Based on the applause that greeted each name appearing in the jazzy animated opening credits of Michael Rapaport’s debut film, it was a crew-heavy audience at the film’s New York premiere. And as the room bounced and cheered with the opening beats of nearly every song, everybody else in the place thought A Tribe Called Quest is about as good as hip-hop ever was.
Beats, Rhymes & Life: The Travels of A Tribe Called Quest is the sort of movie that gets called a labor of love, but in this case, that’s not a minus. Clearly a fan of the first degree, Rapaport frequently poses questions from off camera, and his film has a probing, enthusiastic quality that puts it well above your average music documentary. Key to its success is the group itself, whose easy-going charm and smarts make them as engaging on screen as they are on stage. Using a flurry of old yearbook photos and interviews, Rapaport builds a picture of the band as four like-minded borough kids — Q-Tip, Phife Dawg, Ali Shaheed Muhammad, and Jarobi White — coming together in New York during the 1980s. While indulging in plenty of back-in-the-day remembrances, the film also creates a vivid image of the hip-hop that the group loved and also couldn’t wait to subvert.
Though at least one interviewee has fun commenting on Tribe’s “questionable” fashion choices back in the late 1980s and early 1990s (a baggy, colorful, neo-hippie concoction), the loose-formed “Native Tongues” collective the group put together with like-minded souls like Brand Nubian, De La Soul, Jungle Brothers, Moni Love, Black Sheep, and Queen Latifah set themselves apart from mainstream hip-hop with music and attitude, not just a propensity for dashikis. Tribe’s vibe is premised on Q-Tip’s laconic delivery mixed with a loose-flowing and jazzy production, grounded by gritty R&B drum hooks and the sharper, rawer vocals of Phife Dawg.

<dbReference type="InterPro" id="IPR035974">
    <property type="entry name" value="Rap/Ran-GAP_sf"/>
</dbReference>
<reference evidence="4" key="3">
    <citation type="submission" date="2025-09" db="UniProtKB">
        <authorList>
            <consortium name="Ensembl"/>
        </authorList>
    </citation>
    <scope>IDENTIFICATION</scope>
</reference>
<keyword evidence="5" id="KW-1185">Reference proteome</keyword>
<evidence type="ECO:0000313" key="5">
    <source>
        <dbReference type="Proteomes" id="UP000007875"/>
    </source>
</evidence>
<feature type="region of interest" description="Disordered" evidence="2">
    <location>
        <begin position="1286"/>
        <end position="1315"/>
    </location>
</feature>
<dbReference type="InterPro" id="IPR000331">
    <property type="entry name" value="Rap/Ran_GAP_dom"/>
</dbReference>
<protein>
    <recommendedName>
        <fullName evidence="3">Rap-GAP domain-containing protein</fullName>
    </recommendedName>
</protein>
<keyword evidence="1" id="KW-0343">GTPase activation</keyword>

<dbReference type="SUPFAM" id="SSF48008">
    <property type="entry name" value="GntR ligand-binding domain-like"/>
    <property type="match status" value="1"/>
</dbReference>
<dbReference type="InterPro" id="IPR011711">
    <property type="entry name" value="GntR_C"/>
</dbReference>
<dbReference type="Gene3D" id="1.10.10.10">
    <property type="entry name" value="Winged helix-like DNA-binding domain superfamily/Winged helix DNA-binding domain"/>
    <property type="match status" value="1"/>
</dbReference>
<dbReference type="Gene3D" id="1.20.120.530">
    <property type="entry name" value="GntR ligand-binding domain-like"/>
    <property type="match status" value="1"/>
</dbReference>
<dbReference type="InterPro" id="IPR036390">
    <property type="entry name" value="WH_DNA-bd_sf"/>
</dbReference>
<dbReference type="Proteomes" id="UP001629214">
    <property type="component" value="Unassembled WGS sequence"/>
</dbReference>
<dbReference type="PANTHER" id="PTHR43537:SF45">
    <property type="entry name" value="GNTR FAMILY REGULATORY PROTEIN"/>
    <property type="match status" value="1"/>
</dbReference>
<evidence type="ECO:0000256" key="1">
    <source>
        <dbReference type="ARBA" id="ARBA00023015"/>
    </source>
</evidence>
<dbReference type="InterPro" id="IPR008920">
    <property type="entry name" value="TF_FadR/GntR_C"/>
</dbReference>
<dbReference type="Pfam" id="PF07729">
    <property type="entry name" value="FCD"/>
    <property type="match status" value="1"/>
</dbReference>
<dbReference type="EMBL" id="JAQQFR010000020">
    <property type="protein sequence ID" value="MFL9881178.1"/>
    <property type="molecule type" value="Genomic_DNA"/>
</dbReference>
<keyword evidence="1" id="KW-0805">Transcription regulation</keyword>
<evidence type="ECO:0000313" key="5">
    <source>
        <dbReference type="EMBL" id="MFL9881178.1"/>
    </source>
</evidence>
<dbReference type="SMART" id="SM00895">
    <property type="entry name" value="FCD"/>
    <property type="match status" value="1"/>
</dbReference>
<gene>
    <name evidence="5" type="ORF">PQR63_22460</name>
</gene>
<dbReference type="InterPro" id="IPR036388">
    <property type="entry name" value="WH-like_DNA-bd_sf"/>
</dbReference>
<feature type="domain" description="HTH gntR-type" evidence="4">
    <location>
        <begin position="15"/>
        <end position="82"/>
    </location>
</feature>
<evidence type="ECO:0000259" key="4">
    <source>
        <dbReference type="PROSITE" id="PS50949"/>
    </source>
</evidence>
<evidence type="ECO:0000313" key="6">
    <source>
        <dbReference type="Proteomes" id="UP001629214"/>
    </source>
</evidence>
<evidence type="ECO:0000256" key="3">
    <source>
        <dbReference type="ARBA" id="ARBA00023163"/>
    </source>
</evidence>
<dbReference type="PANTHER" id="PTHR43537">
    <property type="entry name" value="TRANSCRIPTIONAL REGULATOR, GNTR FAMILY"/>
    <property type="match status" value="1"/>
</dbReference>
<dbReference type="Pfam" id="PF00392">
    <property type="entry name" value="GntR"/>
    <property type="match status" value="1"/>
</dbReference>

On albums like People’s Instinctive Travels and the Paths of Rhythm (1990), and The Low-End Theory (1991), Tribe never felt the need for the endless boasting and calling out that would quickly envelop the rest of hip-hop in violent, self-destructive rivalries. This might also have kept them from the platinum status achieved by so many of their less talented, but more conformist contemporaries. Moni Love spells out the attraction of Tribe and the other Native Tongues members pretty succinctly: “We’re allowed to be different!”
As the film works through the band’s discography, it teases out hints of the demise to come, particularly in the tense relationship between Phife and Q-Tip, childhood friends whose fights make about as much sense those of a squabbling married couple. Rapaport’s super-fan propensities become more marked after the film notes the band’s last album release in 1998 and moves toward the semi-denouement of the 2008 reunion tour. Here Beats turns into a miniature version of the Metallica therapy-doc, Some Kind of Monster: Q-Tip complains about Phife having attitude, Phife gripes about Q-Tip’s control-freak tendencies, and so on. With all this bickering, Beats might have tipped into tiresome retread, but it’s not a film about settling scores, it’s a celebration.
The same cannot be said of Jiang Wen’s Let the Bullets Fly. A crazed, hijinks-riddled pseudo-epic, it features Chow Yun-Fat as a megalomaniac drug-gang boss and the boss’s softheaded double. It’s hard to say why the male villagers don’t ever wear shirts, why no one ever has to reload or why a train is being pulled by a team of horses. And why is everybody in the movie laughing so much?
The film is set in a small southern Chinese city in 1920, a time of battling warlords and omnipresent corruption. Director Jiang plays soldier-turned-brigand “Pocky” Zhang, who ambushes the local governor’s train, taking hostage the governor’s advisor and wife. Zhang then hangs up his bandit’s ways and bring his gang into town, posing as the dead governor. Instead of getting rich off taxing the poor and then splitting the proceeds with the rich (the standard practice), he decides to rob the rich and give it away to the poor. Only the richest man in town is Master Huang (Chow), who’s got a small army at his disposal and is eager to use it.
A genre-crossing Yojimbo-like satire, the plot is rife with trickery, gamesmanship, and bloodshed. Even better, it offers screwball buffoonery, with slapstick timing and rapid-fire verbal exchanges. Any semblance of logic, however, devolves quickly. Both Chow and Jiang acquit themselves particularly well, with the former clowning and mugging as he hasn’t done in decades, and the latter displaying an appealing heroic persona that somehow translates beautifully to comedy.
After a staggeringly baffling scene in which a man falsely accused of not paying for his food guts himself with a knife, the film jumps from one confrontation or betrayal to the next, with neck-snapping speed. The jokes become less and less tasteful (or even comprehensible), and by the time the action wraps up with a surreal assault on Huang’s complex, most viewers will be holding on for dear life amid all the good-humored chaos.